Modelling speed decay on grades

Advantia conducted a high-fidelity computer simulation of a heavy vehicle driveline to predict speed decay on grades approached with a high initial speed.

Heavy vehicles cannot climb grades as easily as light vehicles. Even when encountering a gentle grade with a high initial speed, some heavy vehicles will suffer from significant speed decay. The speed decay effect is exacerbated by the need to make frequent downshifts, during which no torque is transmitted to the drive axles and a large drop in speed occurs.

Using its TruckSim heavy vehicle simulation software to model a 68.5 tonne B double, Advantia modelled its performance when climbing various grades with the same initial speed.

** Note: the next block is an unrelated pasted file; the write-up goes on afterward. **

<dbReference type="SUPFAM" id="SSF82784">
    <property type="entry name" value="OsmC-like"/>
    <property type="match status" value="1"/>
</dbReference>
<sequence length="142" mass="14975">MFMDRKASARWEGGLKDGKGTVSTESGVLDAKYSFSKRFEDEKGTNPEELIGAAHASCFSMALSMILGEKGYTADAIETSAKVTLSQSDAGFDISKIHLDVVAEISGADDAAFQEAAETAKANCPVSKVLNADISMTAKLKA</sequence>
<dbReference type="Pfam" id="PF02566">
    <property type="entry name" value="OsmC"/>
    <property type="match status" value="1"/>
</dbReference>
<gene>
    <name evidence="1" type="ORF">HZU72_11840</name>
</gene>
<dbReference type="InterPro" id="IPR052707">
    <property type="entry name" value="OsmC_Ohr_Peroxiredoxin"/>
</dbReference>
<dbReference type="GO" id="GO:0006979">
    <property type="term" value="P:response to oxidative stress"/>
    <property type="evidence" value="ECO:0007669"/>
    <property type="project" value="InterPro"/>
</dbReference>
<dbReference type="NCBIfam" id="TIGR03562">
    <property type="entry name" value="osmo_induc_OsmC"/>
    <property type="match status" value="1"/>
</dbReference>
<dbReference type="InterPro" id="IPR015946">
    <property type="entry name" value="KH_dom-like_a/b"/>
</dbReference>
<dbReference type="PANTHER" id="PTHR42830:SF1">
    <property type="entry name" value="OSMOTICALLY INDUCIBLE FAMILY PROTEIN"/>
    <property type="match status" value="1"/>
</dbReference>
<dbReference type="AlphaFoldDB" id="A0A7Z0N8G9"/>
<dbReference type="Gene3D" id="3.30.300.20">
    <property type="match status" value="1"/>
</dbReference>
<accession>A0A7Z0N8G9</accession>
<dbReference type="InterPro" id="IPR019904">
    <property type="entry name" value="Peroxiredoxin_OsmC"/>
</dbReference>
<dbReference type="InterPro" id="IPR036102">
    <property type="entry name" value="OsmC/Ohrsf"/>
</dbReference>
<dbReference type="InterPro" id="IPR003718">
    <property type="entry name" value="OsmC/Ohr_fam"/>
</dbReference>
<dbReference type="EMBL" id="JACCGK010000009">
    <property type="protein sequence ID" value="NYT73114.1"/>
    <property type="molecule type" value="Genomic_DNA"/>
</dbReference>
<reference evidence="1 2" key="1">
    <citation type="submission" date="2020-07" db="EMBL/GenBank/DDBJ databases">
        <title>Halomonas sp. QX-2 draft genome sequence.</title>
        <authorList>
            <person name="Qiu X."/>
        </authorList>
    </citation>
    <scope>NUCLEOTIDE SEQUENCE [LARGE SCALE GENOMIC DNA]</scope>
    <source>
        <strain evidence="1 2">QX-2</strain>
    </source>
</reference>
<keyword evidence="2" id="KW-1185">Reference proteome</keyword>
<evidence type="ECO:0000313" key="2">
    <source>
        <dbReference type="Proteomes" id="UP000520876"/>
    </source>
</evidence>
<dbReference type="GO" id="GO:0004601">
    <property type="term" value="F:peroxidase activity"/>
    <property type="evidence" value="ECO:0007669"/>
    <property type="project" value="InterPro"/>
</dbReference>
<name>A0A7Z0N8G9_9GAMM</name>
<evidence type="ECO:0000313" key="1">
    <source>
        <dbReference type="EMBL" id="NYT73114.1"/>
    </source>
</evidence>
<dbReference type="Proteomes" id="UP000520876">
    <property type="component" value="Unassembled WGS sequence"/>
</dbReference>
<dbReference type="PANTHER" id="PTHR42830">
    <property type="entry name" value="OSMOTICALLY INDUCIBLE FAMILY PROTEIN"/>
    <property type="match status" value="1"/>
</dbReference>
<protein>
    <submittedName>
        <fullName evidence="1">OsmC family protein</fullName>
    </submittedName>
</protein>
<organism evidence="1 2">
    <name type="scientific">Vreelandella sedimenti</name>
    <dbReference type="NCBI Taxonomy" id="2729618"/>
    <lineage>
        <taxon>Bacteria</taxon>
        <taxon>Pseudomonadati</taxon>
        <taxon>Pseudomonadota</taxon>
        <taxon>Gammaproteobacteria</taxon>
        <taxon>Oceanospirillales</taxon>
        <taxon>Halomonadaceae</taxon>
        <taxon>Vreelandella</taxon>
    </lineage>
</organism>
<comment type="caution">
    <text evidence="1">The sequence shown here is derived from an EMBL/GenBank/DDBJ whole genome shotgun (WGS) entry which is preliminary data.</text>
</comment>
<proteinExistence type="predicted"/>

The B double begins at 80 km/h but loses enough speed to warrant several downshifts. With each downshift, the temporary loss of torque transmission to the drive axles results in more significant speed loss. On steeper grades, the speed loss during these brief periods also becomes larger.

An important conclusion is that over time these downshifts have a significant effect on the overall speed decay. The cumulative effect of many seemingly minor events can be quite large.

With Advantia’s expertise, road designers can be better equipped for designing roads better suited to the heavy vehicles of tomorrow.

Please contact Advantia for more information.

Modelling speed decay on grades

Client
Undisclosed
Date Commenced
August 2016
Services Provided